However, 2018 would be the true start of the conversation about Tevin Coleman not leaving the Falcons.

The opening week of 2018 saw Freeman start the trend of injuries for the Atlanta Falcons that would plague the 2018 season. After missing the next three games, Freeman returned against Pittsburgh and left the game again due to an injury that would sideline him for the rest of the season.

There wasn’t a true concern about his health, because while he had only played in 16 games once in his first five NFL seasons, he never missed more than two games in a season. 2018 was the first.

Because of Freeman’s injuries, Tevin Coleman saw an increased role, but it was shared alongside rookie Ito Smith and Brian Hill. Both Smith and Hill are still on the Falcons roster and competing for the starting role for 2020.

Coleman’s percentage of offensive snaps never amassed to what Freeman typically accounted for, even with Coleman being the designated number one guy for the rest of the season.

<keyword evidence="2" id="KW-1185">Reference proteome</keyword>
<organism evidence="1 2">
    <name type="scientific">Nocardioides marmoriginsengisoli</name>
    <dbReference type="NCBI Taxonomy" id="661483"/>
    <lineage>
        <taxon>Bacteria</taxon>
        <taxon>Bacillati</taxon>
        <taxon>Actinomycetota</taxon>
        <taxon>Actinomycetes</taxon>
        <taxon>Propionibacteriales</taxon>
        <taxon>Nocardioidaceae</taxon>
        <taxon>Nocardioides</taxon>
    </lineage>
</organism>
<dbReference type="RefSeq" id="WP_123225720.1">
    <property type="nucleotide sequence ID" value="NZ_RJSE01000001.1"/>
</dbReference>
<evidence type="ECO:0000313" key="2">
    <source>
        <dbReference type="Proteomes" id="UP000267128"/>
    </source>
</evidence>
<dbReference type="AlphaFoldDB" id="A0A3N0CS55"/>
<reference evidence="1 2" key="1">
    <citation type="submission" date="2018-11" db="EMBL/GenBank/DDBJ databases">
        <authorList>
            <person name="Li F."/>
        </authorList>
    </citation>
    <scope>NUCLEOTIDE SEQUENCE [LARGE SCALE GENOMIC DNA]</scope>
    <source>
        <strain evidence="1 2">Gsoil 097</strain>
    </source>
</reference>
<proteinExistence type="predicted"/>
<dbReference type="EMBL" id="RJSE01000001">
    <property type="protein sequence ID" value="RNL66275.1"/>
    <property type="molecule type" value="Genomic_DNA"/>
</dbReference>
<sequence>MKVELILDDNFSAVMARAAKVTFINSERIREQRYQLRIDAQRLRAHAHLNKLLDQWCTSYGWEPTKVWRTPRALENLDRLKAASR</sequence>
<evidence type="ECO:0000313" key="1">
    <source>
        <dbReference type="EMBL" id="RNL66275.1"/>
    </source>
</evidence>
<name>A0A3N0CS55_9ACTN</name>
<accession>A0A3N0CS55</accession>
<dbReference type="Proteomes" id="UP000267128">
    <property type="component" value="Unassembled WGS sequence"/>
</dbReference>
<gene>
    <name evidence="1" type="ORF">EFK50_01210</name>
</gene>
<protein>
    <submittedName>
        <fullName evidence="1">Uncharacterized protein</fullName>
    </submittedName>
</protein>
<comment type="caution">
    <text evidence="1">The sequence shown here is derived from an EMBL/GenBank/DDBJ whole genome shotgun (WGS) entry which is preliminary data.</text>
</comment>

Even so, Coleman still continued to impress and a decision that should be accepted by fans has now turned into a question of did the Atlanta Falcons make the right choice before the 2017 season by paying Freeman that much.

There was no way the Falcons would have paid Tevin Coleman what he wanted or deserved. There were too many key players that needed to be paid (Julio, Grady, Deion, and a couple more this coming offseason).

If Atlanta pays Coleman what he wanted, then the Falcons probably wouldn’t be able to scramble up the funds to sign one of our high profile players. Imagine the outrage if the Falcons couldn’t resign Julio, Deion, or Grady.

Because of what? Giving a back up running back a new contract in case Freeman gets hurt again?

The Falcons were struggling enough as it was to resign those players. There were even reports that Julio would sit out Week 1 if he didn’t get a new deal.

Julio shot those rumors down, however, in an era where guys will sit out a full season if they don’t get a new deal, it’s easy to assume that Julio would do just that.

Tevin Coleman was reunited with his former offensive coordinator and the San Francisco 49ers. Coleman would join a stable of quality running backs in Matt Breida and Raheem Mostert.

The Atlanta Falcons rushing attack would suffer greatly. There are a number of reasons for this. Whether it’s the carousel that was the offensive line and the poor blocking or Freeman coming off an injury season, a number of factors resulted in the poor performances week in and week out.

The defense made it worse by forcing the offense to play from behind right from the start. That point has been beaten to death though.